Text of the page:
The shores of Iona in the Inner Hebrides, Scotland

Yearly solo journeys have become intentional pilgrimages for me.  They started with that serendipitous trip to Sedona that interrupted my struggle with the toxic job and breast cancer.  During that time, I experienced the freedom and transformation of moving to God’s spirit in an unfamiliar place that led me to a deeper knowledge of myself.

Later, I landed on the right book at the right time when I discovered Phil Cousineau’s work, The Art of Pilgrimage: The Seeker’s Guide to Making Travel Sacred.  I learned that my journey had the elements of a pilgrimage.  Cousineau taught me, that even travel through your day if experienced with an intentional focus, can be a pilgrimage or “a transformative journey to a sacred center.”  We don’t need a passport for that. 

Recently, I found Christine Valters Paintner’s book, The Soul of a Pilgrim: Eight Practices for the Journey Within.  In preparing for Iona, I’m using these steps and will build them into my upcoming posts.  While my journey is intentional, Paintner points out that there are also unintentional pilgrimages.  We all have experience with journeys we would not choose, like cancer or other illnesses, divorce, care of an ailing parent– just to name a few.  While we don’t intentionally choose those paths, we do make the choice of how we walk them, whether they’re meaningful and soulful journeys or times of bitterness and unmet longing.


The Right Books at the Right Time

Our family has had the unintentional pilgrimage of journeying through our mother’s dementia.  We’ve experienced seasons of grief in our slow loss of her former self, and have been surprised by joy in new ways of knowing her.  I’ve seen aspects of myself in responding to Mama’s changes, that have been both pleasing and disappointing.  It has truly been a journey into the unknown, a foreign land where you walk by faith and not by sight, never knowing what is just around the bend.  The only thing I’m certain of is that God has been faithful each step of the way.  We’ve had people in our path that have helped us and we’ve seen Mama bring light to others through her sweet smile and loving presence.

If she could understand that I’m preparing for Scotland, she’d be excited– except for the part about me going solo.

Years ago when I shared my plans to travel to Sedona, she asked, “Who’s going with you?”  When I said that I was traveling by myself, she responded, “It’s not safe for a woman to travel alone.”

I saw that determined, I’m-your-Mama look on her face and knew there was only one way to settle this.

“I won’t be alone,” I said.  “God will be with me.”

She was quiet for a moment, then responded, “Well, you’ll be in the best of hands.  But be careful.”

I’ll continue to prepare for the pilgrimage to Iona, knowing I’ll have to leave Mama behind.  She’ll be in the best of hands.  And so will I.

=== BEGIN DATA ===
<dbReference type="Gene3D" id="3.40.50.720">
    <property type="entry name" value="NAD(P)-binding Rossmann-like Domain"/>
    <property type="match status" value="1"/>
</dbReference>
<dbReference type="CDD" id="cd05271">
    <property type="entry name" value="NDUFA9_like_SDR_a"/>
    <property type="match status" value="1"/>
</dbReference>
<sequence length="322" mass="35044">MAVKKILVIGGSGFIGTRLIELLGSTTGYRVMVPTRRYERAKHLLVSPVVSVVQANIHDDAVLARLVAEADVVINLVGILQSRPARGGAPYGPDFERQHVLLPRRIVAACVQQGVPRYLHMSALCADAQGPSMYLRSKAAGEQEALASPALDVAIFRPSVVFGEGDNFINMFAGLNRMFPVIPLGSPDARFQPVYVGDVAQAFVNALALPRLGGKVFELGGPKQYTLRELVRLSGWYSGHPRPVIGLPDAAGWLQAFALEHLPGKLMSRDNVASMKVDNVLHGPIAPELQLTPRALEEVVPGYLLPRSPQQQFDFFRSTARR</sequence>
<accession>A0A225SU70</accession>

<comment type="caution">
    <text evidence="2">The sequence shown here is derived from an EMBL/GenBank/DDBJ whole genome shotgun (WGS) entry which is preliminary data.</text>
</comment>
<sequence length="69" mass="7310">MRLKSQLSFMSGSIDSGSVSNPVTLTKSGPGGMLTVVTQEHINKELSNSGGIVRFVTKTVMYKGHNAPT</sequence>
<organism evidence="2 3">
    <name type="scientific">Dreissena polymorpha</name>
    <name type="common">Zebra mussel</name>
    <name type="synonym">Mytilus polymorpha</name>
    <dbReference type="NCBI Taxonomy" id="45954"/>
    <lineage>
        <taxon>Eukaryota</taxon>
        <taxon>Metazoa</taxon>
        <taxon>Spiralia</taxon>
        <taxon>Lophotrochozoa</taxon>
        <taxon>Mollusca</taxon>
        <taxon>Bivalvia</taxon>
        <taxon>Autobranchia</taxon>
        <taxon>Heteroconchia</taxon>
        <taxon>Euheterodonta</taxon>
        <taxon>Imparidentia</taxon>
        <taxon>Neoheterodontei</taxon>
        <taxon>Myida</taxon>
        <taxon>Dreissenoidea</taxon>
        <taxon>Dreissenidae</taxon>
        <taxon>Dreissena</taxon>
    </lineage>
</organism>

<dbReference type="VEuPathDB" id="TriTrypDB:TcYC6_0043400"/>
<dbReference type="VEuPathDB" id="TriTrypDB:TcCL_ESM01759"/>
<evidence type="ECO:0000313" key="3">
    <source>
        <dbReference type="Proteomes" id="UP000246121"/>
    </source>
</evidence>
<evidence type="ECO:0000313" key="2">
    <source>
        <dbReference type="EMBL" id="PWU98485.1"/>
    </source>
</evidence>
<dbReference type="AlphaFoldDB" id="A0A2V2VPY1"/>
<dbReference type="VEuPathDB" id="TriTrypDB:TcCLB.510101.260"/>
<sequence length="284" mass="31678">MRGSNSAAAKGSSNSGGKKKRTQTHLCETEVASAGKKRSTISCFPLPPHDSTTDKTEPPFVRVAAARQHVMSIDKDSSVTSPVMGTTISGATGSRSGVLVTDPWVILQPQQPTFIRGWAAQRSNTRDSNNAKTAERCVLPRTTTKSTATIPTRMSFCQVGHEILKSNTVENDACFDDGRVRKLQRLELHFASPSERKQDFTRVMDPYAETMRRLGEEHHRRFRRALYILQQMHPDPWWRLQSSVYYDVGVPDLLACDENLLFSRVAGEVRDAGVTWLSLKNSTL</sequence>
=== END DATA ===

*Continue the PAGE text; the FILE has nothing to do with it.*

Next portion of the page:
Mama in her journey at Parkview

How about you?

Are you feeling the call to take a journey?  How can your trip become a pilgrimage?

Is there an unintentional journey that you’re on that’s making you feel trapped and bitter?  Is there a way to reframe this experience and make it more meaningful and soulful?

It’s About the Future

I sat on a rock overlooking the Great Smoky Mountains on that Sunday morning in September.  In the stillness that was shrouded in fog, I felt the burden of trudging through cancer treatment and my toxic job.  I prayed for God to lift me out of that pit, and waited for some sign that God was listening.  Eventually, the answer came in that ‘still small voice’ in the words, “It’s About the Future.”

I continued sitting there, wondering what this message meant for me.  I thought about the future when I was first diagnosed, asking God to spare my life.  With my aggressive treatment regimen, my oncologist was confident that I’d be okay—and I believed him.  But where I mired down, was in feeling that my future would continue as daily struggle with my health and my career.  It was hard to look beyond my present.  How could I see the future when I was consumed with dread?


How could I see the future when I was consumed with dread?

The answer didn’t come that morning on the mountain.  In fact, that message became a question that stayed with me; what is it you want me to see in the future, God?  There was a sense that I wasn’t to stay in my present state of anxiety.  While that conversation with God didn’t change the fact that I had to return home to chemo and work, I did feel lighter—like God was starting to pull me up from the pit.

I continued to look for the meaning to be revealed.  It seemed that God was showing me to avoid getting bogged down in the negative climate at work.   It was a temporary place. I was to do my best while I was there, but eventually I’d move on.  With my cancer regimen, I should focus on the treatment in front of me, engaging with the infusion staff and the family and friends who accompanied me.  I would be present to the moment but moving toward the future.